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Government unveils ambitious plans for UK-EU data-sharing pact after Brexit

The government has laid out its vision for a data sharing pact between the UK and the EU after Brexit.

The proposals are designed to ensure that personal data can continue to be shared between the two jurisdictions “in a safe, properly regulated way”.

Under the plans, the Information Commissioner would remain involved in regulatory discussions and the UK and EU would recognise each other’s data protection rules.

It is feared that if the UK leaves the EU without a data-sharing pact in place, British companies will be burdened with costly requirements to prove that they handle EU citizens’ data in a way that complies with EU law.

“In the modern world, data flows increasingly underpin trade, business and all relationships,” said digital minister Matt Hancock. “We want the secure flow of data to be unhindered in the future as we leave the EU.”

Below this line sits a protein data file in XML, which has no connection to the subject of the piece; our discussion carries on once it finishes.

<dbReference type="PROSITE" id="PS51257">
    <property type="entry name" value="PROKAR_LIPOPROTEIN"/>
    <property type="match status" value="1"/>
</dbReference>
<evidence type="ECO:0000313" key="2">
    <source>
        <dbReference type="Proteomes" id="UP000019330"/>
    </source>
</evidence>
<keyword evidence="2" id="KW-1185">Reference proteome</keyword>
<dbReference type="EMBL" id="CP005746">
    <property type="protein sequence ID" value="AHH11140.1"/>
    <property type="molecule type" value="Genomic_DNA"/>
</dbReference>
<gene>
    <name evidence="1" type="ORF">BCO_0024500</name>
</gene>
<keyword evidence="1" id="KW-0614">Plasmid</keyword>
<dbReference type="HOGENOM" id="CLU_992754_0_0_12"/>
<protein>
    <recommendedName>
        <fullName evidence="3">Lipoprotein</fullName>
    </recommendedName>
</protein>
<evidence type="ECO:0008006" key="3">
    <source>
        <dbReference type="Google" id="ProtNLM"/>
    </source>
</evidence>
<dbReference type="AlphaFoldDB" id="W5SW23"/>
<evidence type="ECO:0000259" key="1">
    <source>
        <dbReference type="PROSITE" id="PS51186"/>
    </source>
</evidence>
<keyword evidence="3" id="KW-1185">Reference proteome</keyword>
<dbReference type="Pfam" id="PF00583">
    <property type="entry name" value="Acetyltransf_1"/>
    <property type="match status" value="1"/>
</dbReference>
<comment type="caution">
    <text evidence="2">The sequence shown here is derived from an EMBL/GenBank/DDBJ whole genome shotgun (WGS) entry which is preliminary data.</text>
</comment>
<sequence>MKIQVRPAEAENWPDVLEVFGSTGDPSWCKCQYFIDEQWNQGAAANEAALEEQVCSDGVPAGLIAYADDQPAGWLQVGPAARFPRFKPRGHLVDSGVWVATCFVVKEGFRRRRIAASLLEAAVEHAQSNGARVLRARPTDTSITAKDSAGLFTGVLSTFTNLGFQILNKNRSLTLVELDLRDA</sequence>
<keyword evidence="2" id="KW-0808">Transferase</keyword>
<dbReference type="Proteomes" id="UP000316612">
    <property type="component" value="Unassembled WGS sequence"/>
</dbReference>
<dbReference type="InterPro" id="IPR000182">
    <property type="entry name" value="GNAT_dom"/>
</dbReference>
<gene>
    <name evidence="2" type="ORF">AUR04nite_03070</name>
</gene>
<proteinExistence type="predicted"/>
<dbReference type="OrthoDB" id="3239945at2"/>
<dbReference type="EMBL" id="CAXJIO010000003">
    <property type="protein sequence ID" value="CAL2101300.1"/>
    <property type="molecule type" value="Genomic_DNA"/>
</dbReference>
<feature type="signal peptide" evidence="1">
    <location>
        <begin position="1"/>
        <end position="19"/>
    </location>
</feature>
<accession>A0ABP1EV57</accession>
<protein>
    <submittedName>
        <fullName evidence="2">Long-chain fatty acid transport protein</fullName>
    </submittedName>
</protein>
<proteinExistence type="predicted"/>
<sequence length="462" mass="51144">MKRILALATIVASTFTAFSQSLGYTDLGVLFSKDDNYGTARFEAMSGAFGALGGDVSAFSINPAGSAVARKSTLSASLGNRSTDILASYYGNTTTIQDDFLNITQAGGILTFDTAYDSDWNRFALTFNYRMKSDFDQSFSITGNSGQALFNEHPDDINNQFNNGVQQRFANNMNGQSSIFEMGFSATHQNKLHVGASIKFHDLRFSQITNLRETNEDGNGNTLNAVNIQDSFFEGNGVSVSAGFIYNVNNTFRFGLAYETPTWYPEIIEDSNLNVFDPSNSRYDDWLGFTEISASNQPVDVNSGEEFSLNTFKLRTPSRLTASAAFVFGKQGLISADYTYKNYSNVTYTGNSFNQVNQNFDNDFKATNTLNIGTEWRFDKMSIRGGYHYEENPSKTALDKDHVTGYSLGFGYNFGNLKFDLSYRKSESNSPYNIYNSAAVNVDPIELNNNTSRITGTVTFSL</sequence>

Many in the industry think that securing such an agreement should be a top priority for government as it negotiates the terms of Brexit.

Antony Walker, the deputy CEO of industry body techUK, said he broadly welcomed the proposals.

“We’re pleased that there is recognition of the significance of the issue, that international data transfers really do underpin our ability to trade and do business with other countries,” he told NS Tech.

He said that the paper is good on what the government wants to achieve, but that more detail is needed on how they will achieve it: “On the EU side, I think they will be very pleased that the UK is committing to very strong implementation of GDPR. I think that’s a positive thing.”

But he added: “In order for the European Commission to determine whether the legislation is adequate in ensuring the protection of citizen’s data, they have to look at the whole legal and regulatory framework. The UK’s security legislation comes within the scope of that evaluation.

“That will inevitably lead to some pressure from some who think that is too far reaching to question whether that is in fact compatible with EU data protection law.”

However, Walker was optimistic about the chances of achieving a deal that would pass the Commission’s adequacy standards. “If you look at the fact that the EU managed to negotiate the privacy shield agreement with the US, that I think is evidence that these issues can be worked through.”